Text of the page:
User testing helps us work out where a website is leaking sales and failing users.
Our main goals when we’re user testing are to establish if users understand the value proposition and identify usability concerns which will need to be addressed to maximise sales and improve efficiency, productivity and end-user satisfaction.
Our usability testing objectives are:
- To determine design inconsistencies and usability problems including navigation errors (failure to locate pages, excessive keystrokes to complete a function, failure to follow the most efficient user journey), presentation errors (failure to locate and properly act upon desired information, selection errors due to labelling ambiguities, misunderstanding copy and imagery), and control usage problems (improper toolbar, navigation or call to action usage)
- To exercise the website under controlled test conditions with representative users to assess whether usability goals relating to an effective, efficient and well-received user interface have been achieved
- To establish baseline user performance and user-satisfaction levels of the user interface for future usability evaluations
Lab-based user testing
Participants undertake the research in a research lab. The participant’s interaction with the website is monitored by the facilitator who is seated in the same room. Note takers and data loggers monitor the sessions in an observation room. The facilitator asks the participant to think aloud so that a verbal record exists of their interaction with the website.
Note takers and data loggers observe and describe the participants’ behaviour, comments, and actions and the test sessions are recorded for review afterwards.
Sometimes we use eye-tracking equipment so we can record exactly where the participant is looking in order to understand which elements of the website are being ignored or missed.
Pros of lab-based user testing
Lab-based user testing provides us with the opportunity to delve deeper because we can ask probing questions when we hear what the participant is thinking and feeling. This isn’t possible with unmoderated user testing. We can use eye-tracking software in a lab – this isn’t possible when we undertake remote testing.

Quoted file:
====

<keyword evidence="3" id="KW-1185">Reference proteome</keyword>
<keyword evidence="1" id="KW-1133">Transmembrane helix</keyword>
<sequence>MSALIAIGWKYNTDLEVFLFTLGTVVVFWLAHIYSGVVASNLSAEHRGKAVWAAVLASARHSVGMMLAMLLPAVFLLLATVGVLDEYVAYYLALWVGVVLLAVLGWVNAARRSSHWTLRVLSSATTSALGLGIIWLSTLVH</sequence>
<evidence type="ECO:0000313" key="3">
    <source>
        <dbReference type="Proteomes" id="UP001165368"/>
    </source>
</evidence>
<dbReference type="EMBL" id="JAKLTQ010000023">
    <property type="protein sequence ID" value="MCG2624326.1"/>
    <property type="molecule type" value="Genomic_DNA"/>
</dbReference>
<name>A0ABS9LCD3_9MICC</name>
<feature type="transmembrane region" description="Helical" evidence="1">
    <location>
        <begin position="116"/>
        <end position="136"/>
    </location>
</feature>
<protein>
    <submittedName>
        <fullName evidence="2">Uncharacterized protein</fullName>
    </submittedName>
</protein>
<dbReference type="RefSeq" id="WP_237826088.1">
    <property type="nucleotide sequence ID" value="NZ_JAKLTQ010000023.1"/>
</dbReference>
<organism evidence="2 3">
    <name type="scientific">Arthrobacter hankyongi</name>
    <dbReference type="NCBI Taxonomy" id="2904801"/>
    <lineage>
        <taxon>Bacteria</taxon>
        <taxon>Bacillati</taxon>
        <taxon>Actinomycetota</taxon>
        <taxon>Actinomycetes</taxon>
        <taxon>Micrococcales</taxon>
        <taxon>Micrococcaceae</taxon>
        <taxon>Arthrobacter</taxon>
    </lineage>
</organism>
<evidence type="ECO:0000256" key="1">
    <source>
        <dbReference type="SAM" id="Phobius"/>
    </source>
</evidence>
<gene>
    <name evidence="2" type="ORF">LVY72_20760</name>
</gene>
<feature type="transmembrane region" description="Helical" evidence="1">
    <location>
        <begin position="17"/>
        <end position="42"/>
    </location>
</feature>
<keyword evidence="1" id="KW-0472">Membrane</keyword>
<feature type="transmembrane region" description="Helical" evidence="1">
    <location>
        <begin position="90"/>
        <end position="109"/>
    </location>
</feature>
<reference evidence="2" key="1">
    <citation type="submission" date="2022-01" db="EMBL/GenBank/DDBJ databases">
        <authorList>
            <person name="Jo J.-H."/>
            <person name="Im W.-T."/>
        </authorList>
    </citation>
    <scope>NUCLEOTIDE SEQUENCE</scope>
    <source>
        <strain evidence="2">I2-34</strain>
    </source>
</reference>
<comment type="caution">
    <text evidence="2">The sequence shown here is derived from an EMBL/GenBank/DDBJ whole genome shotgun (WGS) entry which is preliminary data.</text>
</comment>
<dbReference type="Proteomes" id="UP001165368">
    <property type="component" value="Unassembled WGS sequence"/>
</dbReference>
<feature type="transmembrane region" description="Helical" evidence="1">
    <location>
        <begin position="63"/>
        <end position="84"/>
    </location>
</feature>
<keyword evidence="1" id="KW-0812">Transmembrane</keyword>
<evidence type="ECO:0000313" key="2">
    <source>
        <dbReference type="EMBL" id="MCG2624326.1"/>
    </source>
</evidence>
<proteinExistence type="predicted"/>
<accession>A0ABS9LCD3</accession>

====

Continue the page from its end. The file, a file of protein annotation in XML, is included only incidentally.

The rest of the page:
Cons of lab-based user testing
Getting participants to come to a lab for an hour can sometimes be challenging, depending on the type of people we need to talk to.
The cost per user for lab-based testing is usually higher than for remote user testing.
Remote user testing
The participant undertakes the research at home or in their office, either with a remote moderator or without. The participant is asked to consider a scenario and complete a series of tasks on a website. The participant is then asked to think aloud as they complete the tasks and their screen and voice are recorded for review later.
Pros of remote user testing
Remote user testing is usually cheaper per user than lab-based testing. It’s usually easier to get people to agree to be participants if they don’t need to travel to a lab to take part. The participant can feel more relaxed and exhibit more natural behaviours because they are in a familiar environment.
Cons of remote user testing
The participant uses their own computer and a system is used so that the research can take place and be recorded. This can sometimes present technical difficulties. We can’t ask the participant ad hoc questions based on their responses to delve deeper into their thought patterns when undertaking unmoderated user testing.
User testing reporting
Once the analysis is complete, we create a report which includes the research findings and our recommendations. The recommendations will be prioritised to help you decide what to implement and when.